WHAT IS LEAD PAINT? Lead is one of the many elements of the Periodic Table. Taken from the earth and refined, it appears as a bluish-white substance. Lead is often converted from its elemental form into other chemical forms, such as lead carbonate, the pigment used in paint. Despite the danger, lead provided excellent color stability in paint pigment, and this quality made the element quite desirable.


WHAT IS LEAD POISONING? Lead poisoning is a disease caused by lead in the body that is especially dangerous for young children. It can cause permanent damage to the brain, kidneys and nervous system. Even low levels can slow a child's development and cause learning and behavior problems.

WHERE CAN I HAVE MY CHILD TESTED FOR LEAD POISONING? Your doctor, health care provider, local health clinic, health department or lead poisoning prevention program can test your child's blood for lead. The Massachusetts Lead Law requires that all children be tested for lead annually between the ages of 9 months and 4 years.

WHAT DOES DELEADING MEAN AND WHICH SURFACES MUST BE DELEADED? Deleading means to remove or cover lead violations. Not all lead paint must be deleaded. For instance, an entire wall does not have to be deleaded, but all the paint must be intact. Only the following surfaces must be deleaded, even if intact: Surfaces below five feet that can be "mouthed" by a child. These could include but are not limited to, wall corners, doors, stairs, railings, windows, baseboards, and chair rails. Parts of windows (with sills below five feet) that move or touch moving parts.
HOW DOES AN OWNER COMPLY WITH THE LEAD LAW? There are two ways to comply: Have all lead hazards corrected. You must first hire a licensed lead inspector who will test your home for lead and record all lead hazards. Or have only urgent lead hazards corrected, while controlling remaining hazards. This temporary method is called Interim Control. You must first hire a licensed risk assessor who will show you what work must be done for Interim Control. A home may be under control for up to two years.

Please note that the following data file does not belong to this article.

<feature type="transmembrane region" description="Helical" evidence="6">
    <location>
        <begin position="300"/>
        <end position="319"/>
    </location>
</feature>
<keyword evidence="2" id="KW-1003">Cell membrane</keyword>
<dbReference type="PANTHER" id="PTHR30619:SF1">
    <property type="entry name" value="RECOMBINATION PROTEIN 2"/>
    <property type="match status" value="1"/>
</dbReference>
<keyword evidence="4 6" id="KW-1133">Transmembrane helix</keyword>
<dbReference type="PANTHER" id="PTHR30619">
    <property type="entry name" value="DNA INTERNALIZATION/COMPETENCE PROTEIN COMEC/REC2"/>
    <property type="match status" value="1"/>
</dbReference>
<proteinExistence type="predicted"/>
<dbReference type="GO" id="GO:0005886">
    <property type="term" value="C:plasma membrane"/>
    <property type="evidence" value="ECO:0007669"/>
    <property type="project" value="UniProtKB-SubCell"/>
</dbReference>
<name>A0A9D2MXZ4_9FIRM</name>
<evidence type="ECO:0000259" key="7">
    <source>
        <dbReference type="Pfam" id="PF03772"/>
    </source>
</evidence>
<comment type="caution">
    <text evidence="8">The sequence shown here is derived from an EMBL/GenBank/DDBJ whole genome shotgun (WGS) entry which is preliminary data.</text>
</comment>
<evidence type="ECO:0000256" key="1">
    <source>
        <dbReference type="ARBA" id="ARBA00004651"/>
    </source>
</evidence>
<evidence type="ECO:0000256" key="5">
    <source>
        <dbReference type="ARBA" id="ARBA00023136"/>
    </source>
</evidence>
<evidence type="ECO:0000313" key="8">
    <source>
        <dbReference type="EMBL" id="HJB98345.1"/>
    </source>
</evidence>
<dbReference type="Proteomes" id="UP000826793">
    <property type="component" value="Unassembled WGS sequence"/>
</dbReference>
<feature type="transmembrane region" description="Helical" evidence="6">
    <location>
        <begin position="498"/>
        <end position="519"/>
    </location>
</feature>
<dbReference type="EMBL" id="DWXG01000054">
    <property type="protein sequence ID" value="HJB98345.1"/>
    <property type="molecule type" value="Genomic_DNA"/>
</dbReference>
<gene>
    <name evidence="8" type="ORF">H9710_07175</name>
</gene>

HOW DO CHILDREN BECOME LEAD POISONED? Children are most frequently lead poisoned by household lead paint dust. Lead dust is created by chipping or peeling paint, opening and closing lead painted windows, or repairs or renovations to lead painted surfaces. This lead dust rests on surfaces which children touch and then clings to their hands and toys. Children ingest this lead dust when they put their hands or toys into their mouths. Children are also lead poisoned by mouthing lead painted surfaces and eating lead paint chips. In rare instances, children are lead poisoned by lead contaminated water and soil.
WHAT IS THE LEAD LAW? The Lead Law requires the deleading or interim control of lead hazards existing in homes built before 1978 where children under six live. Owners are responsible for complying with the Lead Law and paying the costs to delead. This includes owners of rental property as well as owners living in their own single-family or multi-family home.

HOW DO I KNOW IF MY CHILD IS LEAD POISONED? A blood test is the only sure way to detect lead poisoning. There are often no symptoms.

IS A PROPERTY OWNER LIABLE FOR A LEAD POISONED CHILD? If a child is lead poisoned by lead hazards where the child lives and the owner has not complied with the Lead Law, the owner is legally responsible. An owner cannot avoid liability by asking tenants to sign an agreement that they accept the presence of lead paint. Nor can an owner refuse to rent to families with children under six years of age in order to avoid Lead Law responsibilities. This is discrimination, and it is illegal under the Lead Law and federal and state fair housing laws. Complying with the Lead Law is the best protection an owner has from liability and a child has from lead poisoning.